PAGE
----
Should You Offer a Customer Loyalty Program?
If you were to have a look in your own purse or wallet right now chances are that you have at least one loyalty program card in there, even if it is only one that you use at the grocery store. The question is that if you were to consider offering a loyalty program to your own business' customers would it be worthwhile?
The simple fact is that when done right a loyalty program can be a great way to build a base of customers who return again and again where some may not have done so without an incentive. Done wrong a loyalty program may just become a hassle that wastes time, especially yours, that no one really cares about. But if you have never launched such a program before how do you know what might work?
The Endowed Progress Effect
One fascinating piece of research that studied just what might work best for a loyalty program was conducted by consumer researchers Joseph C. Nunes and Xavier Drezé.
As a part of their overall study the pair wanted to analyze just what effect 'artificial endowment' would have on the success of a customer loyalty program. To do so they enlisted the aid of a local car wash and has a number of loyalty cards printed up for the car wash managers and staff to hand out.
The loyalty program that Nunes and Drezé devised was a simple one. The cards they created had small boxes. The customers given the cards were all told the same thing. Every time they came to get their car washed they would receive a stamp on the card. When the card was full they would receive a free car wash.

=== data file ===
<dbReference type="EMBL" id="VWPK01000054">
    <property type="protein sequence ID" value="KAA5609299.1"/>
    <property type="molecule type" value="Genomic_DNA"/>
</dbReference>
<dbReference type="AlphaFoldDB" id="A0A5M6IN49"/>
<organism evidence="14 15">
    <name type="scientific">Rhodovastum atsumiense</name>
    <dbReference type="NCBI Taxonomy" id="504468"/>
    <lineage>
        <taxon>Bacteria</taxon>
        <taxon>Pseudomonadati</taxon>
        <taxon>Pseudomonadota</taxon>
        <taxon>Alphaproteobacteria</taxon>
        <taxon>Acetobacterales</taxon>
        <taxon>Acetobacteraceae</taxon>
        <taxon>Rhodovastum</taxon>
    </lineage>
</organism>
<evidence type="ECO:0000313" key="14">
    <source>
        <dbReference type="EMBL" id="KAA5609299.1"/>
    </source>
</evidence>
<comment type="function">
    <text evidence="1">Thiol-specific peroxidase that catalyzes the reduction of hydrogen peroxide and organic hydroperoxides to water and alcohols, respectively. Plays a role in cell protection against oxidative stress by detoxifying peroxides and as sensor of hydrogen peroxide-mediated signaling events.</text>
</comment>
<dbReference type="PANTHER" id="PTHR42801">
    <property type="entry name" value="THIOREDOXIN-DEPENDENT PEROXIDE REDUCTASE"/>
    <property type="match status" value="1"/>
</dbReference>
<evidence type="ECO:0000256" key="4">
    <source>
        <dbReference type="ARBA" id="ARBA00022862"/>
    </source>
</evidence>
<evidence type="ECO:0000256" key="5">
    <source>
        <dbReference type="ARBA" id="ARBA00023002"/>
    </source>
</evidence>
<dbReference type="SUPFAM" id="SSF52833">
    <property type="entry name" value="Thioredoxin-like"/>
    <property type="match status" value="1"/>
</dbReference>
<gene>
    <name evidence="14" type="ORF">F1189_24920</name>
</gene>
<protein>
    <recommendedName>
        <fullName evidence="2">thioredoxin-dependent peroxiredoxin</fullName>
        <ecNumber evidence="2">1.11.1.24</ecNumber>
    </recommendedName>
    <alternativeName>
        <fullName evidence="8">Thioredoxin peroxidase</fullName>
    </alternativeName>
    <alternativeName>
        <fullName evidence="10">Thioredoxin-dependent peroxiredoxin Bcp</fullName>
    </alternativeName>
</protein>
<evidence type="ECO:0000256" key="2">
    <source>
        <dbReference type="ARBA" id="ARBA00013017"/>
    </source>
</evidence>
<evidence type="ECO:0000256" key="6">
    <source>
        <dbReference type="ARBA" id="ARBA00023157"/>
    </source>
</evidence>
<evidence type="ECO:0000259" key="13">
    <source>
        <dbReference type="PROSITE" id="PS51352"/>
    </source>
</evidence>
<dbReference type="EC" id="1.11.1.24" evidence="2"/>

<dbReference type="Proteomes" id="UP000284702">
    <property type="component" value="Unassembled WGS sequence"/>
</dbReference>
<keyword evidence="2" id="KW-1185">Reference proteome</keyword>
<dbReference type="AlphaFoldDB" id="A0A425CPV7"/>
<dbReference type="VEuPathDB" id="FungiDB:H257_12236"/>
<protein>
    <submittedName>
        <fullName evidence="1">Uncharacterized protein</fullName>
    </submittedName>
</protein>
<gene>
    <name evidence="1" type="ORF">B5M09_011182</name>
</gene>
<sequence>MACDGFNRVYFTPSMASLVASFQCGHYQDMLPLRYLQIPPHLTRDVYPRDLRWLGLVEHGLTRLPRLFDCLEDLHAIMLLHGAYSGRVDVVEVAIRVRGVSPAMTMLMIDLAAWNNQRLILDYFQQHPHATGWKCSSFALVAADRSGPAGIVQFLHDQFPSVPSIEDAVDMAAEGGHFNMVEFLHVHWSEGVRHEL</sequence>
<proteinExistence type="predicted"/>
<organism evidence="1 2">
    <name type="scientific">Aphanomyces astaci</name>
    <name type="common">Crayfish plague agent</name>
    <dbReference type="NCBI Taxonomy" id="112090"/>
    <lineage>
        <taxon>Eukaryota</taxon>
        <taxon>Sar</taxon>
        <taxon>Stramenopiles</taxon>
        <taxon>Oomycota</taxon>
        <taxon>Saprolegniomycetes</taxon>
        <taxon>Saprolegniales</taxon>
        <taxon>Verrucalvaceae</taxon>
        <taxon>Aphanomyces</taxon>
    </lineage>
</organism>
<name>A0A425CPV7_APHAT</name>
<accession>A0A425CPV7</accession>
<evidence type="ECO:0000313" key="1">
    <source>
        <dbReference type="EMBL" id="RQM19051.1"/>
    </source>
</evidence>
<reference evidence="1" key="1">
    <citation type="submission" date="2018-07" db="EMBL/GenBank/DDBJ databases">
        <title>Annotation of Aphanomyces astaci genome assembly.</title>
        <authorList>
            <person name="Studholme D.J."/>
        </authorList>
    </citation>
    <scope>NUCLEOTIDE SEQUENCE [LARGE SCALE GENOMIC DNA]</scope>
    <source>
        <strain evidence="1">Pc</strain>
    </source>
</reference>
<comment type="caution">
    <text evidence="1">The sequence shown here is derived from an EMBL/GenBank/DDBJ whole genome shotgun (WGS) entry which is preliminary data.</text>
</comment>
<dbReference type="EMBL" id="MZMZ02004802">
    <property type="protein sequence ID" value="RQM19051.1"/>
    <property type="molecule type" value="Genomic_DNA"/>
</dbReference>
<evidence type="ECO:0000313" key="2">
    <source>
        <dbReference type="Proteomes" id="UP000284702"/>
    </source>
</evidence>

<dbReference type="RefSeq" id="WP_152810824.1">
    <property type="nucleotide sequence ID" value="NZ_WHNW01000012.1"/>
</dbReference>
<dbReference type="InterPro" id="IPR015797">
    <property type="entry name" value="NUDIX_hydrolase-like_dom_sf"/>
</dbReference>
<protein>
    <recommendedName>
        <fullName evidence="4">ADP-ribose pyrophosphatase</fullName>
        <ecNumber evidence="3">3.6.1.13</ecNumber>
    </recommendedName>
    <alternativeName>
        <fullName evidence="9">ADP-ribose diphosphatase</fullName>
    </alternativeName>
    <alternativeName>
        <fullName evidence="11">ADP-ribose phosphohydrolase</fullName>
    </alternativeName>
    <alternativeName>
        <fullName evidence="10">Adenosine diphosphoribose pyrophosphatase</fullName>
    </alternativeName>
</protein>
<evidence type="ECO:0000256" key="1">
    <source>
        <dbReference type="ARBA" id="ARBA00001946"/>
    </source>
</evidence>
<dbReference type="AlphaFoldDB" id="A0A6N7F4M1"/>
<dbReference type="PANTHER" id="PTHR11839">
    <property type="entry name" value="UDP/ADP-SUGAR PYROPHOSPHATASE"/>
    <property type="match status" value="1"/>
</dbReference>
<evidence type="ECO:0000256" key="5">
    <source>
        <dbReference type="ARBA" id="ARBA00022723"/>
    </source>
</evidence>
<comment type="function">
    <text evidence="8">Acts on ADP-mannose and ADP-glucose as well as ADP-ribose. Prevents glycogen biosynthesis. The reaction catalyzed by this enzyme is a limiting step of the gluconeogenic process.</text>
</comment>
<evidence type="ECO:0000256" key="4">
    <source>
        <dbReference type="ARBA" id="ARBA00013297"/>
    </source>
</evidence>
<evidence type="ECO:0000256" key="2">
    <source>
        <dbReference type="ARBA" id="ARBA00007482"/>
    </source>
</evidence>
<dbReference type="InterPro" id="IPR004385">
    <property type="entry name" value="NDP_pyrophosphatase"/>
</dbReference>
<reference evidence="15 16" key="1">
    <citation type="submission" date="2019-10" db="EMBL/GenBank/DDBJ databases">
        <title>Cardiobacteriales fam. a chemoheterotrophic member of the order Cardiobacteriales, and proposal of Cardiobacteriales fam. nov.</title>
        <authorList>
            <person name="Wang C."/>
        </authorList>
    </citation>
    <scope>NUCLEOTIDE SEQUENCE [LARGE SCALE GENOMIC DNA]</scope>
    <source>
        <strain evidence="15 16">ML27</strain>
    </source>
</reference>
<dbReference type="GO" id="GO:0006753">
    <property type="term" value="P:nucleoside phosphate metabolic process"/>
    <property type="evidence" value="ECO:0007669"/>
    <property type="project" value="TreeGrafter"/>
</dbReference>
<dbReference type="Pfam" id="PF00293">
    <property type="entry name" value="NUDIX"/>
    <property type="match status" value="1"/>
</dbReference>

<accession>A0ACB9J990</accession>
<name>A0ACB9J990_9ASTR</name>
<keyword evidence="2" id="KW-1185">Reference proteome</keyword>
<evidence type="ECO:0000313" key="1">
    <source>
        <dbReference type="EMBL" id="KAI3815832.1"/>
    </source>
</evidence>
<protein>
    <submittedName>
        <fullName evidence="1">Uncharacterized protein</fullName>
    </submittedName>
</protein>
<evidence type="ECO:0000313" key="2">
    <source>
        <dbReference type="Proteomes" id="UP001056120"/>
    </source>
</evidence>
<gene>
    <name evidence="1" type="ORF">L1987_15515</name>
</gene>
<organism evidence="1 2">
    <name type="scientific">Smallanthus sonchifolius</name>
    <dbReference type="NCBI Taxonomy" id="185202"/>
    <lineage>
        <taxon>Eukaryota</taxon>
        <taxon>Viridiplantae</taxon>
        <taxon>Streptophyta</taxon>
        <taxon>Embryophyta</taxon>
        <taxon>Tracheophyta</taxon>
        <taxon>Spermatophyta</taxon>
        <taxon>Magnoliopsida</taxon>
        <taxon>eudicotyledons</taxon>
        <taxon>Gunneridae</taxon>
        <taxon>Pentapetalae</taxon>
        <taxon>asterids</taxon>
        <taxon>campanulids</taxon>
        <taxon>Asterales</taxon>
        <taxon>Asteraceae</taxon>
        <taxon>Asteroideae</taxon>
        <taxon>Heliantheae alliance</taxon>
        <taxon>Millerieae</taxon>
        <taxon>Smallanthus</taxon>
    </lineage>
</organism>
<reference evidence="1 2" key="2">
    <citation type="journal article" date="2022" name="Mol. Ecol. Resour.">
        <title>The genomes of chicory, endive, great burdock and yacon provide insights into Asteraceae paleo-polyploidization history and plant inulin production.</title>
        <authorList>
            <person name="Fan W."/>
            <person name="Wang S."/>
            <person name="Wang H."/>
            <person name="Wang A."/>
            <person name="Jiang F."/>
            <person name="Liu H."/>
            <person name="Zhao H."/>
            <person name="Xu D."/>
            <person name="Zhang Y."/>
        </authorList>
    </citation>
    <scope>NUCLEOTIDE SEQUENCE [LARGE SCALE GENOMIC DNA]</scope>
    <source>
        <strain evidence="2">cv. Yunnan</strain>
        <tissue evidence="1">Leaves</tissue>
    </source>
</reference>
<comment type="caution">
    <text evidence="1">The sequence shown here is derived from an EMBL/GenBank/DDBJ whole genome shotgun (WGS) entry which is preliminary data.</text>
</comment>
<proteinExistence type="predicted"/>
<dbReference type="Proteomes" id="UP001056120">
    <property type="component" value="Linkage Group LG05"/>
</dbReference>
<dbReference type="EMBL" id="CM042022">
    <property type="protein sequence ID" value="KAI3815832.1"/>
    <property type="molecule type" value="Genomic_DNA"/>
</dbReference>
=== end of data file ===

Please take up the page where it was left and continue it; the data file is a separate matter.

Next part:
The plan was to give out 300 cards. but not all of the cards were the same. The first group of people were given a loyalty card that had 8 boxes to be "stamped" a free car wash was awarded. The second group were given a card with ten boxes, but two were already stamped, meaning that they only needed 8 more car washes before they got their free car wash.
You might expect that the results from the two groups would be about the same. That was not the case however. What actually happened that only 19% of the people in the first group returned often enough to complete their cards but a full 34% of that second 'head start' kept coming back often enough to claim their freebie.
This was just one of the pieces of the study but repeat efforts in other niches had very similar results. Nunes has a simple rationale for all of this - "We often view tasks that are already underway as easier to put effort in, since we have already passed what is often the most difficult part: "getting started." So it seems that by giving your customers a head start, even if it is an artificial one then you will be increasing the chance that your program will be a success.
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